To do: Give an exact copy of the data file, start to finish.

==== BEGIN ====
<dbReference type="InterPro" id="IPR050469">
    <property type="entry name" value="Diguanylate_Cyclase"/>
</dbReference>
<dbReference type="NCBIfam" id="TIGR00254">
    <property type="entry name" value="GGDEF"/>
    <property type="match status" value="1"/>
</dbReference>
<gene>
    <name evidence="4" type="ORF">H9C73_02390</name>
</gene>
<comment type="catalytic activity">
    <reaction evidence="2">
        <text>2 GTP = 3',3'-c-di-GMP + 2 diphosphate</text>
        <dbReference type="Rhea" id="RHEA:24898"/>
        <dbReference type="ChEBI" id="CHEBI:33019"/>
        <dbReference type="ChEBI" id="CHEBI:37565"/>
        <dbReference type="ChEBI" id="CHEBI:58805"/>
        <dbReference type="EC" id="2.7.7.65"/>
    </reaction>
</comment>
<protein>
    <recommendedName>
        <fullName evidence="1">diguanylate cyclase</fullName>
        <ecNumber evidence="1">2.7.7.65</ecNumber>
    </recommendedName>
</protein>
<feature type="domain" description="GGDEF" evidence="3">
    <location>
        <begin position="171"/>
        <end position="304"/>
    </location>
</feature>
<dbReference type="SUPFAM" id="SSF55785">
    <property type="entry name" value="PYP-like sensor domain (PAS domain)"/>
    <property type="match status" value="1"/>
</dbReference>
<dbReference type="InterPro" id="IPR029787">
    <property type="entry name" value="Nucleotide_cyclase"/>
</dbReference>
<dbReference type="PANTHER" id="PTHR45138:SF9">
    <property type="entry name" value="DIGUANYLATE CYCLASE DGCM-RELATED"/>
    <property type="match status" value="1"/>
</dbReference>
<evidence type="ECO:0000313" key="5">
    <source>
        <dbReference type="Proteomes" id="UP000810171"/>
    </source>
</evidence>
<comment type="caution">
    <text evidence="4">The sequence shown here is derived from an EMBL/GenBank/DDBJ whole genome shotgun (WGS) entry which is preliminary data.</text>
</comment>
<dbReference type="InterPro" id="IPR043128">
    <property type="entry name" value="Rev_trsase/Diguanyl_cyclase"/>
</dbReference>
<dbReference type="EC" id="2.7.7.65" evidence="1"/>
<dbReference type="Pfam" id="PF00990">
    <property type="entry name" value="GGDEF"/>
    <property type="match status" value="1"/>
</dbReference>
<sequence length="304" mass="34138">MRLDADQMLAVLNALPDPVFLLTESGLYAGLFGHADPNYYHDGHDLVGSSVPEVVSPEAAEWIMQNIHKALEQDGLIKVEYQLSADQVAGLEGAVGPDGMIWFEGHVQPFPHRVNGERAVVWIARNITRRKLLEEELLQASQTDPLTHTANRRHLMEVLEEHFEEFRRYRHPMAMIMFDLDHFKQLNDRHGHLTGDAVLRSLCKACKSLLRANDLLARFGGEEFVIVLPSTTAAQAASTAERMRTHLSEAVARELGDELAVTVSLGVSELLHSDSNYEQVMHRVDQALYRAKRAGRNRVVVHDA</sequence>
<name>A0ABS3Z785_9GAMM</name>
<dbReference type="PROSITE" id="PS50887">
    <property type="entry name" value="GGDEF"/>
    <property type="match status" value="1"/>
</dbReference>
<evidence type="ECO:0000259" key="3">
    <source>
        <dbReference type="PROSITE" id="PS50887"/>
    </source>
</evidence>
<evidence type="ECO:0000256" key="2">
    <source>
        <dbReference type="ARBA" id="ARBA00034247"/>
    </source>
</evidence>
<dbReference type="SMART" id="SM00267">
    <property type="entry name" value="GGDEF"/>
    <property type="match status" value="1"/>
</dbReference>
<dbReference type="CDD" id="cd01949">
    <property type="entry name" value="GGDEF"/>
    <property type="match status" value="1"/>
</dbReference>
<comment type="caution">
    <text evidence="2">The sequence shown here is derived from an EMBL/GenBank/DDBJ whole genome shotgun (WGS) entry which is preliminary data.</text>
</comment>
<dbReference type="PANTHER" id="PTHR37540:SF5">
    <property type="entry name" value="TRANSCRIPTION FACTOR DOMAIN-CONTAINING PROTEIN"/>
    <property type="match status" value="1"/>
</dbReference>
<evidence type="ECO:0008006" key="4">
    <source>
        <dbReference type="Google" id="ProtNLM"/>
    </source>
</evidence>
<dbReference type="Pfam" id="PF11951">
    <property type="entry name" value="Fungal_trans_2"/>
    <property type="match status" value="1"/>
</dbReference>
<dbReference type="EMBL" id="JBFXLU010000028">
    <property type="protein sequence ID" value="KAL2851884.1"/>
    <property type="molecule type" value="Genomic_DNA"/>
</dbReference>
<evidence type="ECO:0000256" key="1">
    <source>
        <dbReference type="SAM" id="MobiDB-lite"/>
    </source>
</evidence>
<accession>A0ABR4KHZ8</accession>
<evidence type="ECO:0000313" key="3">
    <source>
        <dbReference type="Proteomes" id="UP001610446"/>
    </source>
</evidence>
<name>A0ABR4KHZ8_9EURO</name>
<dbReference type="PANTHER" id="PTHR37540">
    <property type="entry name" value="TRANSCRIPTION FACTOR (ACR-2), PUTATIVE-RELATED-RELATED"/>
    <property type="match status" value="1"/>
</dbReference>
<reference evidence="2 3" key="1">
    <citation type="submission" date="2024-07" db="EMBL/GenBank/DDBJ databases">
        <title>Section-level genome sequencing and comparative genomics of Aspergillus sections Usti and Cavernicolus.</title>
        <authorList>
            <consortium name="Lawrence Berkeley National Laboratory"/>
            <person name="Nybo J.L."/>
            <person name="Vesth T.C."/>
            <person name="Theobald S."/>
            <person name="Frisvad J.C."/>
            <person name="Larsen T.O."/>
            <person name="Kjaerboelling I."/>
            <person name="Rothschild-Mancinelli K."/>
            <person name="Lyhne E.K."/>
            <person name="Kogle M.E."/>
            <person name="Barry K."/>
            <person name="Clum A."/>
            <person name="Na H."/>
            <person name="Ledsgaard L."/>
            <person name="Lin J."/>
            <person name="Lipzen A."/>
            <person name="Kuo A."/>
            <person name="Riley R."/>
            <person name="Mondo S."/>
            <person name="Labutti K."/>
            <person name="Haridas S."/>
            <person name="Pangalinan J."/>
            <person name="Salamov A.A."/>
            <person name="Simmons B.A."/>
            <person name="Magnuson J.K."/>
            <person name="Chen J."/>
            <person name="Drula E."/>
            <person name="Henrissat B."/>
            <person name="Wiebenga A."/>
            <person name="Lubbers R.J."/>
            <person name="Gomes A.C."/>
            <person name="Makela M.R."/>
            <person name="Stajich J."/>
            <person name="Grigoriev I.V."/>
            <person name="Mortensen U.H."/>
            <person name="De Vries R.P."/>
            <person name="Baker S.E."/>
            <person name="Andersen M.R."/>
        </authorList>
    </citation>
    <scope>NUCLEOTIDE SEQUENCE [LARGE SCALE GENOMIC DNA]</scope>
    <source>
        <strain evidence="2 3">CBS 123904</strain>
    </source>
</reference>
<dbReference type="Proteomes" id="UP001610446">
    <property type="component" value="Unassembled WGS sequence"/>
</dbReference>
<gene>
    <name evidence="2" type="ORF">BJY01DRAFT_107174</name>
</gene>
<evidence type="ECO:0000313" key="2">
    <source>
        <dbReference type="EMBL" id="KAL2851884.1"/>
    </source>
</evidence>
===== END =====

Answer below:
<dbReference type="InterPro" id="IPR050469">
    <property type="entry name" value="Diguanylate_Cyclase"/>
</dbReference>
<dbReference type="NCBIfam" id="TIGR00254">
    <property type="entry name" value="GGDEF"/>
    <property type="match status" value="1"/>
</dbReference>
<gene>
    <name evidence="4" type="ORF">H9C73_02390</name>
</gene>
<comment type="catalytic activity">
    <reaction evidence="2">
        <text>2 GTP = 3',3'-c-di-GMP + 2 diphosphate</text>
        <dbReference type="Rhea" id="RHEA:24898"/>
        <dbReference type="ChEBI" id="CHEBI:33019"/>
        <dbReference type="ChEBI" id="CHEBI:37565"/>
        <dbReference type="ChEBI" id="CHEBI:58805"/>
        <dbReference type="EC" id="2.7.7.65"/>
    </reaction>
</comment>
<protein>
    <recommendedName>
        <fullName evidence="1">diguanylate cyclase</fullName>
        <ecNumber evidence="1">2.7.7.65</ecNumber>
    </recommendedName>
</protein>
<feature type="domain" description="GGDEF" evidence="3">
    <location>
        <begin position="171"/>
        <end position="304"/>
    </location>
</feature>
<dbReference type="SUPFAM" id="SSF55785">
    <property type="entry name" value="PYP-like sensor domain (PAS domain)"/>
    <property type="match status" value="1"/>
</dbReference>
<dbReference type="InterPro" id="IPR029787">
    <property type="entry name" value="Nucleotide_cyclase"/>
</dbReference>
<dbReference type="PANTHER" id="PTHR45138:SF9">
    <property type="entry name" value="DIGUANYLATE CYCLASE DGCM-RELATED"/>
    <property type="match status" value="1"/>
</dbReference>
<evidence type="ECO:0000313" key="5">
    <source>
        <dbReference type="Proteomes" id="UP000810171"/>
    </source>
</evidence>
<comment type="caution">
    <text evidence="4">The sequence shown here is derived from an EMBL/GenBank/DDBJ whole genome shotgun (WGS) entry which is preliminary data.</text>
</comment>
<dbReference type="InterPro" id="IPR043128">
    <property type="entry name" value="Rev_trsase/Diguanyl_cyclase"/>
</dbReference>
<dbReference type="EC" id="2.7.7.65" evidence="1"/>
<dbReference type="Pfam" id="PF00990">
    <property type="entry name" value="GGDEF"/>
    <property type="match status" value="1"/>
</dbReference>
<sequence length="304" mass="34138">MRLDADQMLAVLNALPDPVFLLTESGLYAGLFGHADPNYYHDGHDLVGSSVPEVVSPEAAEWIMQNIHKALEQDGLIKVEYQLSADQVAGLEGAVGPDGMIWFEGHVQPFPHRVNGERAVVWIARNITRRKLLEEELLQASQTDPLTHTANRRHLMEVLEEHFEEFRRYRHPMAMIMFDLDHFKQLNDRHGHLTGDAVLRSLCKACKSLLRANDLLARFGGEEFVIVLPSTTAAQAASTAERMRTHLSEAVARELGDELAVTVSLGVSELLHSDSNYEQVMHRVDQALYRAKRAGRNRVVVHDA</sequence>
<name>A0ABS3Z785_9GAMM</name>
<dbReference type="PROSITE" id="PS50887">
    <property type="entry name" value="GGDEF"/>
    <property type="match status" value="1"/>
</dbReference>
<evidence type="ECO:0000259" key="3">
    <source>
        <dbReference type="PROSITE" id="PS50887"/>
    </source>
</evidence>
<evidence type="ECO:0000256" key="2">
    <source>
        <dbReference type="ARBA" id="ARBA00034247"/>
    </source>
</evidence>
<dbReference type="SMART" id="SM00267">
    <property type="entry name" value="GGDEF"/>
    <property type="match status" value="1"/>
</dbReference>
<dbReference type="CDD" id="cd01949">
    <property type="entry name" value="GGDEF"/>
    <property type="match status" value="1"/>
</dbReference>
<comment type="caution">
    <text evidence="2">The sequence shown here is derived from an EMBL/GenBank/DDBJ whole genome shotgun (WGS) entry which is preliminary data.</text>
</comment>
<dbReference type="PANTHER" id="PTHR37540:SF5">
    <property type="entry name" value="TRANSCRIPTION FACTOR DOMAIN-CONTAINING PROTEIN"/>
    <property type="match status" value="1"/>
</dbReference>
<evidence type="ECO:0008006" key="4">
    <source>
        <dbReference type="Google" id="ProtNLM"/>
    </source>
</evidence>
<dbReference type="Pfam" id="PF11951">
    <property type="entry name" value="Fungal_trans_2"/>
    <property type="match status" value="1"/>
</dbReference>
<dbReference type="EMBL" id="JBFXLU010000028">
    <property type="protein sequence ID" value="KAL2851884.1"/>
    <property type="molecule type" value="Genomic_DNA"/>
</dbReference>
<evidence type="ECO:0000256" key="1">
    <source>
        <dbReference type="SAM" id="MobiDB-lite"/>
    </source>
</evidence>
<accession>A0ABR4KHZ8</accession>
<evidence type="ECO:0000313" key="3">
    <source>
        <dbReference type="Proteomes" id="UP001610446"/>
    </source>
</evidence>
<name>A0ABR4KHZ8_9EURO</name>
<dbReference type="PANTHER" id="PTHR37540">
    <property type="entry name" value="TRANSCRIPTION FACTOR (ACR-2), PUTATIVE-RELATED-RELATED"/>
    <property type="match status" value="1"/>
</dbReference>
<reference evidence="2 3" key="1">
    <citation type="submission" date="2024-07" db="EMBL/GenBank/DDBJ databases">
        <title>Section-level genome sequencing and comparative genomics of Aspergillus sections Usti and Cavernicolus.</title>
        <authorList>
            <consortium name="Lawrence Berkeley National Laboratory"/>
            <person name="Nybo J.L."/>
            <person name="Vesth T.C."/>
            <person name="Theobald S."/>
            <person name="Frisvad J.C."/>
            <person name="Larsen T.O."/>
            <person name="Kjaerboelling I."/>
            <person name="Rothschild-Mancinelli K."/>
            <person name="Lyhne E.K."/>
            <person name="Kogle M.E."/>
            <person name="Barry K."/>
            <person name="Clum A."/>
            <person name="Na H."/>
            <person name="Ledsgaard L."/>
            <person name="Lin J."/>
            <person name="Lipzen A."/>
            <person name="Kuo A."/>
            <person name="Riley R."/>
            <person name="Mondo S."/>
            <person name="Labutti K."/>
            <person name="Haridas S."/>
            <person name="Pangalinan J."/>
            <person name="Salamov A.A."/>
            <person name="Simmons B.A."/>
            <person name="Magnuson J.K."/>
            <person name="Chen J."/>
            <person name="Drula E."/>
            <person name="Henrissat B."/>
            <person name="Wiebenga A."/>
            <person name="Lubbers R.J."/>
            <person name="Gomes A.C."/>
            <person name="Makela M.R."/>
            <person name="Stajich J."/>
            <person name="Grigoriev I.V."/>
            <person name="Mortensen U.H."/>
            <person name="De Vries R.P."/>
            <person name="Baker S.E."/>
            <person name="Andersen M.R."/>
        </authorList>
    </citation>
    <scope>NUCLEOTIDE SEQUENCE [LARGE SCALE GENOMIC DNA]</scope>
    <source>
        <strain evidence="2 3">CBS 123904</strain>
    </source>
</reference>
<dbReference type="Proteomes" id="UP001610446">
    <property type="component" value="Unassembled WGS sequence"/>
</dbReference>
<gene>
    <name evidence="2" type="ORF">BJY01DRAFT_107174</name>
</gene>
<evidence type="ECO:0000313" key="2">
    <source>
        <dbReference type="EMBL" id="KAL2851884.1"/>
    </source>
</evidence>